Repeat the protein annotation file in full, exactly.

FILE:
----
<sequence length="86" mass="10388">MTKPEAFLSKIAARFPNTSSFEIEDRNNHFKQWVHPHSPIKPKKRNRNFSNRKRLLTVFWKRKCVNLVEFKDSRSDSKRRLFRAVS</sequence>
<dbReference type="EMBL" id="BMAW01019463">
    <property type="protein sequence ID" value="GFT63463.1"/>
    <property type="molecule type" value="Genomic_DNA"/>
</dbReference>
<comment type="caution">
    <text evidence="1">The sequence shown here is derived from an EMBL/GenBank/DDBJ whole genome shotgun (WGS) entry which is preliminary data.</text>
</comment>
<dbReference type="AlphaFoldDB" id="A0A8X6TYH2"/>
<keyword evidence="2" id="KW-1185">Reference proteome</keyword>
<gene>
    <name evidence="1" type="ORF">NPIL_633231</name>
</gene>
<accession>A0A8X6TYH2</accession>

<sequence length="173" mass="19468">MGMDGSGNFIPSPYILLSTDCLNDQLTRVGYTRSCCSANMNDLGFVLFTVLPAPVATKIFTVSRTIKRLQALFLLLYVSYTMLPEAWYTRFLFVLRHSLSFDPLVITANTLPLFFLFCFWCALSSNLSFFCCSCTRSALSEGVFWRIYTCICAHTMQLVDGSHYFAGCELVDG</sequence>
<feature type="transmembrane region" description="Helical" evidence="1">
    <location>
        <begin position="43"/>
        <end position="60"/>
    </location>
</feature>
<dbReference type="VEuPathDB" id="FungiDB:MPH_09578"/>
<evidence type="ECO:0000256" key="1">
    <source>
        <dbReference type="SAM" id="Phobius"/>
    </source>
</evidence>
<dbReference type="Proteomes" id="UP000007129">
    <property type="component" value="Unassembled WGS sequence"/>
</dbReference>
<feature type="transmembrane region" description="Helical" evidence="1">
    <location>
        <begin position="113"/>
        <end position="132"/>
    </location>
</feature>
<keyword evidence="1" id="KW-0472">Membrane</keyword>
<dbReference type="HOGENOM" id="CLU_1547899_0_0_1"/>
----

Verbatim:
<sequence length="86" mass="10388">MTKPEAFLSKIAARFPNTSSFEIEDRNNHFKQWVHPHSPIKPKKRNRNFSNRKRLLTVFWKRKCVNLVEFKDSRSDSKRRLFRAVS</sequence>
<dbReference type="EMBL" id="BMAW01019463">
    <property type="protein sequence ID" value="GFT63463.1"/>
    <property type="molecule type" value="Genomic_DNA"/>
</dbReference>
<comment type="caution">
    <text evidence="1">The sequence shown here is derived from an EMBL/GenBank/DDBJ whole genome shotgun (WGS) entry which is preliminary data.</text>
</comment>
<dbReference type="AlphaFoldDB" id="A0A8X6TYH2"/>
<keyword evidence="2" id="KW-1185">Reference proteome</keyword>
<gene>
    <name evidence="1" type="ORF">NPIL_633231</name>
</gene>
<accession>A0A8X6TYH2</accession>

<sequence length="173" mass="19468">MGMDGSGNFIPSPYILLSTDCLNDQLTRVGYTRSCCSANMNDLGFVLFTVLPAPVATKIFTVSRTIKRLQALFLLLYVSYTMLPEAWYTRFLFVLRHSLSFDPLVITANTLPLFFLFCFWCALSSNLSFFCCSCTRSALSEGVFWRIYTCICAHTMQLVDGSHYFAGCELVDG</sequence>
<feature type="transmembrane region" description="Helical" evidence="1">
    <location>
        <begin position="43"/>
        <end position="60"/>
    </location>
</feature>
<dbReference type="VEuPathDB" id="FungiDB:MPH_09578"/>
<evidence type="ECO:0000256" key="1">
    <source>
        <dbReference type="SAM" id="Phobius"/>
    </source>
</evidence>
<dbReference type="Proteomes" id="UP000007129">
    <property type="component" value="Unassembled WGS sequence"/>
</dbReference>
<feature type="transmembrane region" description="Helical" evidence="1">
    <location>
        <begin position="113"/>
        <end position="132"/>
    </location>
</feature>
<keyword evidence="1" id="KW-0472">Membrane</keyword>
<dbReference type="HOGENOM" id="CLU_1547899_0_0_1"/>